There are big issues with clean up and classroom management with plaster, of course:  dust, water, safety with carving tools and storage of on-going projects, disposal of unused plaster, working space for sculpture carving, traffic flow during during clean up, etc.

            Here are a few suggestions:

            Identify places for storage of on-going plaster sculptures.  Most art classrooms lack adequate storage for 3D work.  So you will probably have to get creative.  You can try to locate older AV carts, older book cases made of wood preferably or clear out some shelves for a temporary basis but leave the doors open so plaster can get air...wet plaster can quickly mold...so make sure the plaster gets lots of air.

            Put a warning sign on the sink about disposing of plaster via the sink.  Provide a very large trash can lined with a plastic bag for putting unwanted plaster.

            Review clean-up procedures with the class and post them on a wall. Consider staggering clean-up to minimize chaos. :-) Minimize mess by asking students to brush off dry plaster into a trash container before adding any water to the tables.  I have had students immediately apply water to a table that had lots of dry plaster on it and thereby creating an even bigger and harder mess to clean up.  The disadvantage about brushing off plaster can be creating air born dust that can get into the lungs and cause allergies, etc.  Try to minimize as much dust as possible.  One way to do this is to have students make small sculptures rather than large ones.  I recommend cutting down the size of the milk carton to reduce the amount of plaster.  If you have several classes doing plaster sculpture wait til the end of the day if possible to use water for clean up of the tables.  In some cases you can not do this, so you may want to give each student their own canvas place mat to work on.  If you have an out door area it might be advisable to pour the plaster into milk cartons outside.  I would also consult with your custodial staff about this, since the dust may make more or different kind of work for them.  They can be very helpful in finding more trash cans, plastic bags, old shelves, etc.

            If possible give students more working space.  Typically more work space is required for 3D work.  You may want to consider how to rearrange your classroom to get more space available if possible.

            Move tables further apart if possible to open up traffic areas and provide more trash cans if possible.  If you have individual student desks like I had then push the desks together if possible to share supplies and tools.  This also creates more space for walking around more easily.

            Good luck with all of this!  You have had many good suggestions on the list.

            Diane











             

            If you add a small amount of baking soda to the mix it will be easier to carve. It will crumble if you add to much so you may want to google to see if there is a recipe or try a batch trial and error first. I did this with students several years ago soda made plaster so much easier to carve, but I can't remember the ratio of soda to plaster. We saved up milk cartons poured the mix into them, let set for a couple of days over weekend, etc. cut away the carton and carved. Students were very creative some dug out holes others just carved designs and pictures into the plaster. We painted them with acrylics in a solid color. Wanda





          • Steph
            Wow! I can t thank you all enough for the responses. So thorough and helpful! I ll definitely be using all the advice. This group is a lifesaver for new art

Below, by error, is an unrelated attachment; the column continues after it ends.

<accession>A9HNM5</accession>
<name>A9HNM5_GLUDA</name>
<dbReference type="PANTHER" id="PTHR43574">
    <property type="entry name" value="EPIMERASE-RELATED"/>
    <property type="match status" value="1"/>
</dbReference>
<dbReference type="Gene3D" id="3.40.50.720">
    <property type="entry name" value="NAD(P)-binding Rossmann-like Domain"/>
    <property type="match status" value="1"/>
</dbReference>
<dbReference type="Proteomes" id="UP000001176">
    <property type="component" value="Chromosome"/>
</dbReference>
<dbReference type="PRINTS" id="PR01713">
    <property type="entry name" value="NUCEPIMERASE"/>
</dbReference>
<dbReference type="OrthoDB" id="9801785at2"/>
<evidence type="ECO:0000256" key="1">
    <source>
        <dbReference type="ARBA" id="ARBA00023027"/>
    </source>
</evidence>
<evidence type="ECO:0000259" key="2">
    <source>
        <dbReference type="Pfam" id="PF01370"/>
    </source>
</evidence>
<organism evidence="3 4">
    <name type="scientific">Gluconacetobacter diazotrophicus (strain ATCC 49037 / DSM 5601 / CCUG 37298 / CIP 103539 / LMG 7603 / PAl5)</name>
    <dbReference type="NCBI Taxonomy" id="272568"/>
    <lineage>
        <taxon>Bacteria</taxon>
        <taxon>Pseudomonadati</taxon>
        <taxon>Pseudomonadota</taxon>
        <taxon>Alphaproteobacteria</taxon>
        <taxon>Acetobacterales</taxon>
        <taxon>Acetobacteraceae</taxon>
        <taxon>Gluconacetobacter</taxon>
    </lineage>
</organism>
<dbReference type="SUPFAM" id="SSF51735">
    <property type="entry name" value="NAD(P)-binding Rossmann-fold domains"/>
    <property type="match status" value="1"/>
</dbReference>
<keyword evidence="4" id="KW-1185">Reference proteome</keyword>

Message 5 of 18 , Aug 28 3:21 PM
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              Wow! I can't thank you all enough for the responses. So thorough and helpful! I'll definitely be using all the advice. This group is a lifesaver for new art teachers. Thanks again everyone!

              --- In art_education@yahoogroups.com, Diane Gregory <gregory.diane55@...> wrote:
              >
              >
              >
              > Hi Stephanie and others,
              >
              > Although I am not an expert on plaster carving, I do know the more water one
              > puts in your mixture the softer it will be to carve. Typically the directions
              > call for one part water and two parts plaster. Just add a little more water
              > than recommended. However, doing this will take longer for the plaster to set.
              > You might try a combination of slightly more water and baking soda. As you mix
              > it you can add some fine sand to the mix to further make it easier to carve and
              > add texture. Some people recommend inserting a wire armature in the plaster
              > before it sets. This is a good idea since your goal is to make the plaster
              > softer and easier to carve. The armature will give it more strength as you make
              > the plaster softer and will help prevent the plaster from breaking off in large
              > chunks or crumbling. You can attach the wire armature to a wooden board if you
              > like. If you have never used plaster before, I highly recommend trying it on
              > your own several weeks in advance to work out a recipe that will work for you.
              >
              > There are big issues with clean up and classroom management with plaster, of
              > course: dust, water, safety with carving tools and storage of on-going
              > projects, disposal of unused plaster, working space for sculpture carving,
              > traffic flow during during clean up, etc.
              >
              > Here are a few suggestions:
              >
              > Identify places for storage of on-going plaster sculptures. Most art classrooms
              > lack adequate storage for 3D work. So you will probably have to get creative.